• SDLP supporter

    Neil, one way or the other NI is going to get Welfare Reform because neither of the big parties in Westminster has anything invested in this place. If the SDLP signed the Petition of Concern, it’s a tactical error, but not a serious one, IMHO.

  • SDLP supporter

    Sinn Fein still have the problem that the Stormont House Agreement on welfare reform is still a dog’s dinner. It’s a bit like legal aid. The lawyers can rail against the changes all they want, but Westminster is calling the shots.

  • Mirrorballman

    Won’t be so bad if we get direct rule. We’ll get Gay marriage, abortion, the end of silly conscience clause bills and “terrorist” playparks… We’ll be just like the rest of the UK….

    A unionists dream come true….

  • SDLP supporter

    Time will tell, but come April 2016 and a Dail election, I would not be so sure that Sinn Fein will be in government in Leinster House. Fianna Fáil and Fine Gael will do anything to stop them, even coalesce together.

  • Mirrorballman

    “Time will tell, but come April 2016 and a Dail election, I would not be so sure that Sinn Fein will be in government in Leinster House.”

    Maybe so but I can tell you one thing for sure. SDLP wont be in Government and neither will your pals in Labour.

  • chrisjones2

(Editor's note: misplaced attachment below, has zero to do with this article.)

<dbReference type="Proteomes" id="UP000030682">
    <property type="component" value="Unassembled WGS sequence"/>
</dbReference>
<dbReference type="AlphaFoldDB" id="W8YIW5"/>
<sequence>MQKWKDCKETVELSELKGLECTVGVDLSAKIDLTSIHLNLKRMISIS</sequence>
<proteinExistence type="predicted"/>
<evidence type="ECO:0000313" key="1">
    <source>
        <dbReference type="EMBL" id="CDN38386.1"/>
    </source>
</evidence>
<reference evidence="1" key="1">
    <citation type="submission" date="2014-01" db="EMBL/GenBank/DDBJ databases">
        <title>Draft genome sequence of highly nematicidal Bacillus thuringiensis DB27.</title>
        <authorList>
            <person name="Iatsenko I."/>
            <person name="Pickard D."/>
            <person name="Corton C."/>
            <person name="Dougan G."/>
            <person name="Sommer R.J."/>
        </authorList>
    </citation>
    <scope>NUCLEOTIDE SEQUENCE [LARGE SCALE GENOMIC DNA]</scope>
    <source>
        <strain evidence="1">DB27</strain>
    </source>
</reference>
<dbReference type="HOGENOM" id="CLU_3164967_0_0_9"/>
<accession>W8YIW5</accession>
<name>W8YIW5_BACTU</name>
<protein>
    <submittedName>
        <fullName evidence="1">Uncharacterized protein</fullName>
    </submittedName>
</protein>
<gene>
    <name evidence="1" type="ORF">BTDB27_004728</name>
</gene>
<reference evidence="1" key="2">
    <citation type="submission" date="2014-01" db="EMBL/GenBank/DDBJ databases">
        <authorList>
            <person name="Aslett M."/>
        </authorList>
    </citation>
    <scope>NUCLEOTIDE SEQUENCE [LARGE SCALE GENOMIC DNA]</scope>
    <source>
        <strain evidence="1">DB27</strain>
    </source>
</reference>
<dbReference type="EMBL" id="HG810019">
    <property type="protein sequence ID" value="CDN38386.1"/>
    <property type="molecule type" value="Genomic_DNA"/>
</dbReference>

Theres no bad faith by Unionism. SF have engineered a crisis yet again to pretend to the electorate that they are on their side. while destroying the economy and their childrens’ futures

  • barnshee

    “Net result of Assembly collapse:”

    All MLAs and familiars on the dole
    Professional (or other) skills and qualifications almost entirely absent
    See how long they last on £72? a week
    can`t wait

  • Neil

    Now, there’s an idea that might get people behind welfare reform.

  • james

    Curious that Sinn Fein are so eager to hand the reins back to Westminster, having spent so long crying about life under the British Government. Perhaps Martin misses his old job. Obviously it is much easier to play the anarchists than actually help to run the country. Same both sides of the border. Not really a credible option, are they?

  • SDLP supporter

    This is another On the Runs Bill-type disaster, where the ‘brilliant negotiators’ of Sinn Fein sat down with the enemy and were completely out-manoeuvred. In the case of the OTR bill it was the British government, with welfare reform it was the DUP. I got a leaflet at the weekend from Mairtin O Muilleoir telling me how great the deal on welfare reform was that Sinn Fein had negotiated. What has changed? Expect Kenny, Burton and Martin to give a good kicking to Adams and Mary Lou next Dail question time.